Author : Deborah Stone
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“Deborah Stone’s mind-altering insight is that the numbers we use to capture the human experience are themselves a form of creative story-telling. They shouldn’t end the conversation, but spark a deeper and richer one. Counting deserves five stars for showing why five stars can never tell the whole story.” —Jacob S. Hacker, co-author of Let Them Eat Tweets: How the Right Rules in an Age of Extreme Inequality What do people do when they count? What do numbers really mean? We all know that people can lie with statistics, but in this groundbreaking work, eminent political scientist Deborah Stone uncovers a much deeper problem. With help from Dr. Seuss and Cookie Monster, she explains why numbers can’t be objective: in order to count, one must first decide what counts. Every number is the ending to a story built on cultural assumptions, social conventions, and personal judgments. And yet, in this age of big data and metric mania, numbers shape almost every facet of our lives: whether we get hired, fired, or promoted; whether we get into college or out of prison; how our opinions are gathered and portrayed to politicians; or how government designs health and safety regulations. In warm and playful prose, Counting explores what happens when we measure nebulous notions like merit, race, poverty, pain, or productivity. When so much rides on numbers, they can become instruments of social welfare, justice, and democracy—or not. The citizens of Flint, Michigan, for instance, used numbers to prove how their household water got contaminated and to force their government to take remedial action. In stark contrast, the Founding Fathers finessed an intractable conflict by counting each slave as three-fifths of a person in the national census. They set a terrible precedent for today’s politicians who claim to solve moral and political dilemmas with arithmetic. Suffused with moral reflection and ending with a powerful epilogue on COVID-19’s dizzying statistics, Counting will forever change our relationship with numbers.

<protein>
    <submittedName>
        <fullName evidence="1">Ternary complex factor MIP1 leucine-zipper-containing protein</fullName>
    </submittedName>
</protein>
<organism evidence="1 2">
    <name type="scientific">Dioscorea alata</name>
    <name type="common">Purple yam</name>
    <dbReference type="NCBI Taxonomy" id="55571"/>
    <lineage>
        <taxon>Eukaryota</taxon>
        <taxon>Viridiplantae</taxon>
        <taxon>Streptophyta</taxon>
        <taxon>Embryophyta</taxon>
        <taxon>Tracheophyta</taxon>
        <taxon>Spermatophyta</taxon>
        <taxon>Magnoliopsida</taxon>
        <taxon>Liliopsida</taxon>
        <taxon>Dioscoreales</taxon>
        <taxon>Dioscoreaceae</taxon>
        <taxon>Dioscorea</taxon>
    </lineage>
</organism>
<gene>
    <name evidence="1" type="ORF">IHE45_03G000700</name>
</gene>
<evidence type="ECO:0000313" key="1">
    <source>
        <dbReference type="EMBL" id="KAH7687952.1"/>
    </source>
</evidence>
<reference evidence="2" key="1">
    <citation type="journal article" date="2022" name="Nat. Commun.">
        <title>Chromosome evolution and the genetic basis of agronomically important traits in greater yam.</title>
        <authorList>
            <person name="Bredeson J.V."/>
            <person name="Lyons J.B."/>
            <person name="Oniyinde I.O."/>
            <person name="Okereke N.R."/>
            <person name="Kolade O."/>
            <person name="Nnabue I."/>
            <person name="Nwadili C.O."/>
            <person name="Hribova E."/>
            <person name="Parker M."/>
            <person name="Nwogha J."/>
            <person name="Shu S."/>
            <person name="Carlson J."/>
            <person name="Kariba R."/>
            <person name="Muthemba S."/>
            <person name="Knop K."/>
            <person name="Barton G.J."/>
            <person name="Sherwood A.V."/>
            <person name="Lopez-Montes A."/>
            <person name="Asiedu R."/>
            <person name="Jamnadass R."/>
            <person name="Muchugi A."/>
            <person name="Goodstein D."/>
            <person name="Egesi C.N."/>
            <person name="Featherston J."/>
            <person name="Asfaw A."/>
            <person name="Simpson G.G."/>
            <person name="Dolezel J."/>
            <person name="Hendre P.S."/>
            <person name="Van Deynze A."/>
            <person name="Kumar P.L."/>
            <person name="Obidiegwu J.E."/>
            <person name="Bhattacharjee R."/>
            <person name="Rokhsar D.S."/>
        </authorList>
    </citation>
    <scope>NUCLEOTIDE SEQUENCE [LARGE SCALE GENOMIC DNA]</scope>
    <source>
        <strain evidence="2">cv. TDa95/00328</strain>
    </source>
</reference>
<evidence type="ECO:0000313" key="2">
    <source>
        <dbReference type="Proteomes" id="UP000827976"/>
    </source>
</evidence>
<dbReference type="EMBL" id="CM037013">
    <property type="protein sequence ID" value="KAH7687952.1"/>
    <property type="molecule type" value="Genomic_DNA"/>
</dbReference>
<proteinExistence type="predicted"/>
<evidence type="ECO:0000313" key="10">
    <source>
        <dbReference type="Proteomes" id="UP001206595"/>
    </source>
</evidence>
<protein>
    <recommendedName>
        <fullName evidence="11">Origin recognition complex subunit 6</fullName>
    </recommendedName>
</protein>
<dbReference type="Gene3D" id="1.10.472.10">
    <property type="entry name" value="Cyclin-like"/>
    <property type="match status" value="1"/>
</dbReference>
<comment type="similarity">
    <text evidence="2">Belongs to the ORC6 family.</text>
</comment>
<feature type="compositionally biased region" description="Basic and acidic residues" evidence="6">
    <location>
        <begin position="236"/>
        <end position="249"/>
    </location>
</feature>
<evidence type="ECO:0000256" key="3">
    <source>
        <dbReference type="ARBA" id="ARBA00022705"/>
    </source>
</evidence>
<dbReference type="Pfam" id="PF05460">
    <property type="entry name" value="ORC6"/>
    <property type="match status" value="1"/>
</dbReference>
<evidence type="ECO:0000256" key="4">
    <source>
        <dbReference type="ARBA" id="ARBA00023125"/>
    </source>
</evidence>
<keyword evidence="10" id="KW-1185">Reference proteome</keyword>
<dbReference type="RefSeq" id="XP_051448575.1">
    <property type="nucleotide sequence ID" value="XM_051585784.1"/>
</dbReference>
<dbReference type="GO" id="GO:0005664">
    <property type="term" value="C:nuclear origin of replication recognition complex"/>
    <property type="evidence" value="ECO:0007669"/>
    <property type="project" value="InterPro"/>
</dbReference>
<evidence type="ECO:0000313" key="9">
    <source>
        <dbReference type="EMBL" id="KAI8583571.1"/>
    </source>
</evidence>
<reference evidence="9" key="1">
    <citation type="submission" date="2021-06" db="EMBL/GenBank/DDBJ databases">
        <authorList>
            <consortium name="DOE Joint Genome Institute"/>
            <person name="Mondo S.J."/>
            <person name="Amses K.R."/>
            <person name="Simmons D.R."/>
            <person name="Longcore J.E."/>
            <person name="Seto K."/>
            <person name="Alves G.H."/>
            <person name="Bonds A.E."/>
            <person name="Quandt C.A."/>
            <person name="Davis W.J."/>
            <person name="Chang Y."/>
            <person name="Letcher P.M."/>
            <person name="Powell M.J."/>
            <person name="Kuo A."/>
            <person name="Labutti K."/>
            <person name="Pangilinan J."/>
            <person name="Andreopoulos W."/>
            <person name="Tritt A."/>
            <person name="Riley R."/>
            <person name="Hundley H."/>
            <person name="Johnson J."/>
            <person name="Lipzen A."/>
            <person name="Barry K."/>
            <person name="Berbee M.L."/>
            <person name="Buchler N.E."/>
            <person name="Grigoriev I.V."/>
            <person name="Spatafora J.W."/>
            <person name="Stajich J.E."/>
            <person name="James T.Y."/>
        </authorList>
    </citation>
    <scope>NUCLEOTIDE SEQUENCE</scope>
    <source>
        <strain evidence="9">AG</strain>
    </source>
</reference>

Ethics of Artificial Intelligence

Author : S. Matthew Liao
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"Featuring seventeen original essays on the ethics of Artificial Intelligence (AI) by some of the most prominent AI scientists and academic philosophers today, this volume represents the state-of-the-art thinking in this fast-growing field and highlights some of the central themes in AI and morality such as how to build ethics into AI, how to address mass unemployment as a result of automation, how to avoiding designing AI systems that perpetuate existing biases, and how to determine whether an AI is conscious. As AI technologies progress, questions about the ethics of AI, in both the near-future and the long-term, become more pressing than ever. Should a self-driving car prioritize the lives of the passengers over the lives of pedestrians? Should we as a society develop autonomous weapon systems that are capable of identifying and attacking a target without human intervention? What happens when AIs become smarter and more capable than us? Could they have greater than human moral status? Can we prevent superintelligent AIs from harming us or causing our extinction? At a critical time in this fast-moving debate, thirty leading academics and researchers at the forefront of AI technology development come together to explore these existential questions, including Aaron James (UC Irvine), Allan Dafoe (Oxford), Andrea Loreggia (Padova), Andrew Critch (UC Berkeley), Azim Shariff (Univ. of British Columbia), Carrick Flynn (Oxford), Cathy O'Neil (O'Neil Risk Consulting & Algorithmic Auditing), Eliezer Yudkowsky (Machine Intelligence Research Institute), Eric Schwitzgebel (UC Riverside), Frances Kamm (Rutgers), Francesca Rossi (IBM), Hanna Gunn (UC Merced), Iyad Rahwan (MIT), Jessica Taylor (Median Group), JF Bonnefon (Centre National de la Recherche Scientifique), K. Brent Venable (Tulane), Kate Devlin (King's College London), Mara Garza (UC Riverside), Nicholas Mattei (Tulane), Nick Bostrom (Oxford), Patrick LaVictoire (Lyft), Peter Asaro (The New School), Peter Railton (Michigan), S. Matthew Liao (NYU), Shannon Vallor (Santa Clara), Stephen Wolfram (Wolfram Research), Steve Petersen (Niagara), Stuart Russell (UC Berkeley), Susan Schneider (Univ. of Connecticut), Wendell Wallach (Yale)"--